In response to concerns over the ever-increasing costs of electronic discovery, the federal bench and bar have worked over the last several years to adopt sensible amendments to the Federal Rules of Civil Procedure. Proposed amendments to Rule 902 will make it easier to authenticate certain kinds of machine-generated information and data taken from an electronic device, medium or file. The goal of the amendments, which were unanimously adopted by the Rules Committee of the Judicial Conference and are expected to take effect on Dec. 1, 2017, is to allow a witness to certify the authenticity of certain electronic information, thus saving the cost of having to call the witness to testify at a hearing or trial.
The current rules identify a list of types of evidence that are self-authenticating (evidence which fits into one of the enumerated categories is per se authenticated). These include government documents as well as documents developed and maintained in the ordinary course of business. The proposed amendments add to that list, allowing a party to certify that the information was obtained or copied through a reliable and accurate process.
Proposed Rule 902(13) identifies “Certified Records Generated by an Electronic Process or System” as self-authenticating. These records include Windows registry, an internet information services log, a smartphone’s operating system, and phone logs, among others.
Proposed Rule 902(14) identifies “Certified Data Copied from an Electronic Device, Storage Medium or File” as self-authenticating. The committee recognized that this type of data is ordinarily authenticated by a hash value (a unique numerical identifier that is assigned to a file, a group of files or a portion of a file). Identical hash values for the original and the copy provide a high level of reliability regarding the authenticity of the copy. In addition to providing for authenticity through hash values, the rule also allows certifications through other reliable means of identification.
Instead of having to call a witness to testify as to facts which are normally stipulated to, these amendments will allow a party to present a witness’ testimony through an affidavit or certification. The amendments have the potential to save time, fees and expenses in a variety of disputes, including improper use or theft of trade secrets and employment issues centered on text and email conversations.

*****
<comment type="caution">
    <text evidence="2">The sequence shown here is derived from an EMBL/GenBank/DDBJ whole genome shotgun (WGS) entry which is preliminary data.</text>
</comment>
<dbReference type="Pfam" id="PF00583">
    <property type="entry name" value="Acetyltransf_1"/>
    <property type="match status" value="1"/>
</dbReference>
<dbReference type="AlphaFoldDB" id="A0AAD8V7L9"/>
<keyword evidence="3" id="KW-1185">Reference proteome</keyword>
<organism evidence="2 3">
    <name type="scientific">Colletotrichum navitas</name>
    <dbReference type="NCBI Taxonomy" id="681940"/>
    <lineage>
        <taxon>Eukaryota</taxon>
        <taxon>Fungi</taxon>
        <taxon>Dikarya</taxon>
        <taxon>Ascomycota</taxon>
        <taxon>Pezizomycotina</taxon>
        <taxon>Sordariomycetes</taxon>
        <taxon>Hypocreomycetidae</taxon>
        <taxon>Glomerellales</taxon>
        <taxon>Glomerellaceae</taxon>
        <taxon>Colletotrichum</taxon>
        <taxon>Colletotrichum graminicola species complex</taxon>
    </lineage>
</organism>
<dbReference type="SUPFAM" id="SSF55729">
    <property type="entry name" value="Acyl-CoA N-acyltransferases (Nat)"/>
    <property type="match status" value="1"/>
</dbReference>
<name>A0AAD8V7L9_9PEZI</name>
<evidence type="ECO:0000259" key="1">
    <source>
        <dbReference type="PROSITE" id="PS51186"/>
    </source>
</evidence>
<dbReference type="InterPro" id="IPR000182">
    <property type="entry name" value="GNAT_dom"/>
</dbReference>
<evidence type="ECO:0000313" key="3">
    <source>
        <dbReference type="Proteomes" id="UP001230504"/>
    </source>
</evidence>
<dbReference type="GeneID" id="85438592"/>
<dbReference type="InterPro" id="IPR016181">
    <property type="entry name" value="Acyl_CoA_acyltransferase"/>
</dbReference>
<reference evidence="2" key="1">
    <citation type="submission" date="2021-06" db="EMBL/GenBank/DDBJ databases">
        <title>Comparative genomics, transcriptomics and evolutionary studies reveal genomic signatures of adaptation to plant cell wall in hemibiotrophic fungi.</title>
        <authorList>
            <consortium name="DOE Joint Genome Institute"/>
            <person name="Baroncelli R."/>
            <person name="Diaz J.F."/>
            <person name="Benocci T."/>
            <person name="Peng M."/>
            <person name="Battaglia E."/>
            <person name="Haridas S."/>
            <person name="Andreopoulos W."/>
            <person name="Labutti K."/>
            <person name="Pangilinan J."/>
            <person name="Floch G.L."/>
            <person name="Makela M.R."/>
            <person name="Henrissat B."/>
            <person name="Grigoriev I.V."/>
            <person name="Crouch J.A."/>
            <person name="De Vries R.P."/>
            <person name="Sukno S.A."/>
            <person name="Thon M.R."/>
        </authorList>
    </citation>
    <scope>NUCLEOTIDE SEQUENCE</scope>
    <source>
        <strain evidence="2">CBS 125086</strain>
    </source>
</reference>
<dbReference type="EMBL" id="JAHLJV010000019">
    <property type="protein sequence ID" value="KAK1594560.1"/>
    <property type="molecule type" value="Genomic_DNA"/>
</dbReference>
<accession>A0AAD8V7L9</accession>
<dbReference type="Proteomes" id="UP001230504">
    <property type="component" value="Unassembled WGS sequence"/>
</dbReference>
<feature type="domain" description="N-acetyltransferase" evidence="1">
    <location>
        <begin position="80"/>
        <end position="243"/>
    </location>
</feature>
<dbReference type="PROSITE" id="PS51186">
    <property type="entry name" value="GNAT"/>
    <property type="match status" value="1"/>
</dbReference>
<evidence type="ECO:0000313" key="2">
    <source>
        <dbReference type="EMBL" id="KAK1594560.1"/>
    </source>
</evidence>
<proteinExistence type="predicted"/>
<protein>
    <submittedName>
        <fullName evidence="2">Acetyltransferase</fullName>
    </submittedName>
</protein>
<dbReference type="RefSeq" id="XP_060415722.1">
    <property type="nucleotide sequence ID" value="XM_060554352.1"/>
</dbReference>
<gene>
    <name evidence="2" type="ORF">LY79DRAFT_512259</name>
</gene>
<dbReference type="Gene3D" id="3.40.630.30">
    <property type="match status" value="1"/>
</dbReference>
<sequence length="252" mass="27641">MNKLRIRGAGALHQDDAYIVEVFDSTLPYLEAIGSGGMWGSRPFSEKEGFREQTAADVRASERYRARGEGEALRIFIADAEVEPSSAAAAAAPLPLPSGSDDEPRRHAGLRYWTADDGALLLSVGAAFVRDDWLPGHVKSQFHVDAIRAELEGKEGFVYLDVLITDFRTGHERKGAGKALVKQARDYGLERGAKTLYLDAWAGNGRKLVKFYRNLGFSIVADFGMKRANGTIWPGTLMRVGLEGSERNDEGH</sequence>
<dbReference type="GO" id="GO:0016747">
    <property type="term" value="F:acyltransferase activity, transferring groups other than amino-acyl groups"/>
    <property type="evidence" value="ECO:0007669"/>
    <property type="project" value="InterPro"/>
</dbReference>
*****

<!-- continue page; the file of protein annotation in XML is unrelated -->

The following examples illustrate how the amendments can be applied. Envision a situation involving the deposition of a former employee in a claim alleging theft of trade secrets. The former employee has testified that he had only been to the defendant’s business location once for an interview before being hired and never visited his former employer’s office except during regular business hours. As part of discovery, that former employee submits his iPhone for analysis by a forensic expert. GPS data from the phone reveals that two of the most visited locations are the former employer’s business and the defendant’s business. The data, including the Windows registry, shows that the former employee visited the former employer’s facility during nonbusiness hours and downloaded the confidential business information and trade secrets onto a USB from a desktop computer.
Rather than having to incur the cost to call the expert to testify at a preliminary injunction hearing, the former employer need only have the expert offer detailed testimony through a certification as to how the former employee’s iPhone tracked his GPS coordinates and how that data was extracted from the smartphone. The forensic expert can also provide detailed information about the transfer of data from the computer onto the USB.
Let’s say, in the same trade secrets case, the former employee alleges that the trade secrets were actually stolen by a current employee. The current employee is in Europe working on a long-term client project and cannot deliver her laptop to the forensic expert to be examined during discovery. The employer directs the employee to take her laptop to a forensic specialist in Europe, who copies all data from the employee’s laptop and securely forwards a copy to the expert. The foreign specialist verifies that the copy has not been altered by comparing the hash value to the original. The foreign specialist does not need to testify as to the integrity of the copy sent to the expert, but may certify its accuracy. Further, the forensic expert may testify as to the processes by which the laptop collected information from any connected external devices.
These changes to the rules impact not only trials, but also other aspects of litigation where the Federal Rules of Evidence apply. The certification requirement could ease the authentication process for preliminary injunction hearings, where time is critical and scheduling witnesses can be difficult. Certifications may also assist a litigant who appears before an administrative agency or in an arbitration. The certifications can be used to shift the burden of admissibility of evidence in motions for summary judgment, and save the proponent of evidence the expense of having to depose a forensic expert where the amount at issue may not justify the expense. Finally, the new provisions may facilitate greater cooperation from third parties ordered to produce documents via subpoena, and may make the evidence they provide more useful. Rather than require a third party to expend resources working with a forensic expert to authenticate documents they produce, a certification from an IT employee may suffice.
In cases where electronic evidence is plentiful and may derive from multiple sources and in multiple forms, the new authentication provisions will likely reduce the cost of litigation. It’s important to note that these rules address the narrow issue of authentication, and opponents retain all other objections to admissibility (hearsay, etc.).